Farming has traditionally been a family-driven, labour-intensive enterprise. And while the family part is still true — it’s estimated that 98 percent of Canadian farming enterprises are family-owned — a scarcity of farm labour has increasingly become a challenge in recent years. Is the time ripe for the rise of robotics in agriculture?
As we noted in the 2021 Nourish Network Trend Report, the agriculture industry as a whole is starved for hired help. For example, the University of Guelph reports there are roughly four jobs for every Ontario Agricultural College graduate entering Ontario’s agriculture and food sector. This trend has only worsened during COVID, as travel restrictions and COVID-related concerns have lowered the number of temporary foreign workers available to work on Canadian farms.
Beyond appealing to the next generation to stay on the farm (and listen to their old man!), part of the solution to this growing challenge will likely come from technology. Specifically, expect to see the increasing use of robotics and artificial intelligence-driven (AI) applications at the farm level.
Dairy farmers are ahead of the robotics curve
One of the first sectors to take advantage of advances in robotics was dairy. DairExNet estimates there are almost 40,000 robotic milking systems (RMS) in place globally. These fully automated units literally replace the need for humans to milk the cows, saving not only wear and tear on knees and shoulders but also providing labour savings of up to 29 percent. An RMS delivers a wealth of management and health information, too, allowing producers to develop production strategies and feeding regimens right down to an individual cow-by-cow level.
In addition to RMS, many dairy farmers also use robotics in feeding and barn clean-up. Menial but essential chores like these are often hard to find volunteers for; robots never say no to the dirty work — and they don’t call in sick, either!
All of the traditional dairy equipment players have jumped into the robotics game in a big way, including DeLaval, Lely, and Boumatic. Newer players are also entering the space, like GEA, Fullwood, and AMS Galaxy, among others. It’s possible that in the near future, a single operator may be able to easily manage 200 or more animals, something inconceivable only a couple of decades ago.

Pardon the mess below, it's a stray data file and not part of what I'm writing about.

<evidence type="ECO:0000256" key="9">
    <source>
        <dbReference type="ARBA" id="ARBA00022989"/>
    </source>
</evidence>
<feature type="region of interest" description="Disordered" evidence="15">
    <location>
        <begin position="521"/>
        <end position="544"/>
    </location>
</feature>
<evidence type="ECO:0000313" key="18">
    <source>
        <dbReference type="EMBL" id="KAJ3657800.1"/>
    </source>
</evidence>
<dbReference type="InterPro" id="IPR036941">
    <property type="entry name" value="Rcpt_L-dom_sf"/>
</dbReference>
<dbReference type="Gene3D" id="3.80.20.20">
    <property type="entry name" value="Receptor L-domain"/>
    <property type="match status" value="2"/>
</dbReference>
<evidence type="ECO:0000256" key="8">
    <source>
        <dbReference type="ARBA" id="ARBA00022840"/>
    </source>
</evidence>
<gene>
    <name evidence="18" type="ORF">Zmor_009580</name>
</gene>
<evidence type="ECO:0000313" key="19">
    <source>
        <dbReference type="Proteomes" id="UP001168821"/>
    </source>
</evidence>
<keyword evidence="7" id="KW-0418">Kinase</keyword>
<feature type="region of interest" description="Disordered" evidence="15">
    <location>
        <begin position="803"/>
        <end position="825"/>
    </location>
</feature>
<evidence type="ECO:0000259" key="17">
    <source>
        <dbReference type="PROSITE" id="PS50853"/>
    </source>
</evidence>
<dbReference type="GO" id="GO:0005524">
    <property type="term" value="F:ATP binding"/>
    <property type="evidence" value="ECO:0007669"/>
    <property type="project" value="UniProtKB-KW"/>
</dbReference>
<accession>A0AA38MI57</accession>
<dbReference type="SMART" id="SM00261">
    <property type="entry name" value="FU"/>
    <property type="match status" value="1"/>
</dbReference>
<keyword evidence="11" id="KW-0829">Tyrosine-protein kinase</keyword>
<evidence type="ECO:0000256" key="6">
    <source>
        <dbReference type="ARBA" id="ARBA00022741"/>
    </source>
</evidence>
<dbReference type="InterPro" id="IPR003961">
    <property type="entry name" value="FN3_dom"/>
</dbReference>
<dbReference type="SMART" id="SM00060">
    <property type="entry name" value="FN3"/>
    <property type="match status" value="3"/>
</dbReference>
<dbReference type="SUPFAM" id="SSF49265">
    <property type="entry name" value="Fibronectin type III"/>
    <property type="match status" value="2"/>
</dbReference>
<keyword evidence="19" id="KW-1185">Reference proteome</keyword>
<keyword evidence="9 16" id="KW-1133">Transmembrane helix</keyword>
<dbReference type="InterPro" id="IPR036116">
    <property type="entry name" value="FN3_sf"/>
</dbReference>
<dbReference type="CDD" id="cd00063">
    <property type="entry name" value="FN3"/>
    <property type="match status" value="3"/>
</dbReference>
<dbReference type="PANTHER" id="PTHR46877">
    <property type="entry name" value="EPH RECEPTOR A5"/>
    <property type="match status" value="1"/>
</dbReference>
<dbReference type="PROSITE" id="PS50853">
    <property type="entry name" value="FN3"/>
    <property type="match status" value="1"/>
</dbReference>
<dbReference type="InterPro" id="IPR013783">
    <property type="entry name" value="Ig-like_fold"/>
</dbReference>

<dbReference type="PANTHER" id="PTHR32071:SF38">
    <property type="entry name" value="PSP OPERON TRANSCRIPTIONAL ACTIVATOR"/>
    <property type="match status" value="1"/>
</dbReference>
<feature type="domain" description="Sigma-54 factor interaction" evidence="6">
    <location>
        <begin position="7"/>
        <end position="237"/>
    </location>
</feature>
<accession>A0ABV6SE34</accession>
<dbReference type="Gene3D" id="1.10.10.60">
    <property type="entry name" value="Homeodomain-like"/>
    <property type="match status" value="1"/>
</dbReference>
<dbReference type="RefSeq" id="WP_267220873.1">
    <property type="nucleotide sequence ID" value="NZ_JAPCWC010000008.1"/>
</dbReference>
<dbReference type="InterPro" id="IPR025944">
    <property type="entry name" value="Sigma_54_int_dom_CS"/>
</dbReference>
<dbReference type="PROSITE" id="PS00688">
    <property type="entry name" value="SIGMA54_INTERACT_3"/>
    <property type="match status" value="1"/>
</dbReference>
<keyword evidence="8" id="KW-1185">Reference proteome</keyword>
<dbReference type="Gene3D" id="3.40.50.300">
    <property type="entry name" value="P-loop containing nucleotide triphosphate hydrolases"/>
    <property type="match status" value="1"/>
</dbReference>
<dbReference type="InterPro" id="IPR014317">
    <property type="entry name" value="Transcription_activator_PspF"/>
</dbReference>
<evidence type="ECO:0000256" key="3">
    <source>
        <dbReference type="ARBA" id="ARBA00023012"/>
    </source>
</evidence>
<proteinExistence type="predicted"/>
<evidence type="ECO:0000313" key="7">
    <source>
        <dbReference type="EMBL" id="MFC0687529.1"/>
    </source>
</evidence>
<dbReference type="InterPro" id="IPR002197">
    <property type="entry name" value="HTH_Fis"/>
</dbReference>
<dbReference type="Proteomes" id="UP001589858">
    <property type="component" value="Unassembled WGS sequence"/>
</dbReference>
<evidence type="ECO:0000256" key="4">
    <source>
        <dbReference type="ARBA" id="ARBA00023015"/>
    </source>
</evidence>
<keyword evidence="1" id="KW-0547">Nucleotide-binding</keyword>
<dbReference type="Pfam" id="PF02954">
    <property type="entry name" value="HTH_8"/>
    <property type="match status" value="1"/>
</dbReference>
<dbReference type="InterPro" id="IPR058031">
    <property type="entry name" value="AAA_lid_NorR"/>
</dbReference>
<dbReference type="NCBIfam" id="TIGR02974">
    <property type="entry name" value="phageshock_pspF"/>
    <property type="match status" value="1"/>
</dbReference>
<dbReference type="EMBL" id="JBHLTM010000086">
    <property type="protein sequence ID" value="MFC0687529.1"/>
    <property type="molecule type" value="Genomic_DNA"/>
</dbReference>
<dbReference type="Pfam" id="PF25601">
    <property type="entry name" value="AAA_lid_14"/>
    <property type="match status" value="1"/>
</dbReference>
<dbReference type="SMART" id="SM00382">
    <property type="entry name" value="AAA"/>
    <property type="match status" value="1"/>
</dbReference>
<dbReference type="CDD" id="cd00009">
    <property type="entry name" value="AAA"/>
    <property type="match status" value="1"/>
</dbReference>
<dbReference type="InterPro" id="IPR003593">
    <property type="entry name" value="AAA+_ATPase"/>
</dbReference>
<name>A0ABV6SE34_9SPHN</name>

There’s a role for robots in every primary agricultural sector
Other sectors are quickly catching on to the benefits of robotics in agriculture. Some robotic applications currently in development and use include:
- Drones for application of crop protection products. Drones offer labour savings and enhance operator safety and reduce environmental impact due to the precision built into the systems.
- Self-driving tractors and equipment. GPS-guided systems expand the range of people who can safely operate the equipment and fit nicely into precision farming practices. Rather than relying on the human eye when applying crop protection products and fertilizer, for example, these units are guided by data and GPS coordinates to apply only what’s needed, where it’s needed. And, they all but eliminate human error, unlike the time I dozed off at the wheel and mashed the front end of my dad’s favourite tractor into a tree.
- AI to monitor crop and soil health. AI technology is also starting to replace the human eye in detecting disease in plants, identifying pests, and flagging poor soil nutrition. For example, AI-powered sensors can detect and target weeds and then decide which herbicide to apply within a given field, saving time, labour, and money while increasing the efficiency and effectiveness of these products.
- Automated greenhouse operations. Robotic systems appear extensively in the greenhouse sector, from monitoring diseases and pests to watering and even harvesting. Companies like Portscapes are developing ‘smart’ greenhouses that can be monitored and operated remotely, allowing operators more flexibility with their time, and of course, saving labour costs.
It seems unlikely there will ever be a time when robotics in agriculture completely replace the human element. But, with labour challenges expected to continue, technology can play an increasingly more critical role in helping Canadian farm families not only survive but thrive. Heck, you may even see a dairy farmer and her husband out for date night once in a while!
For a look at how robots are filling the employment gap in foodservice, I invite you to read the companion piece to this article, Robotic Foodservice Workers: A Tech Trend Whose Time Has Come? by Jo-Ann McArthur, President of Nourish Food Marketing. The future is now.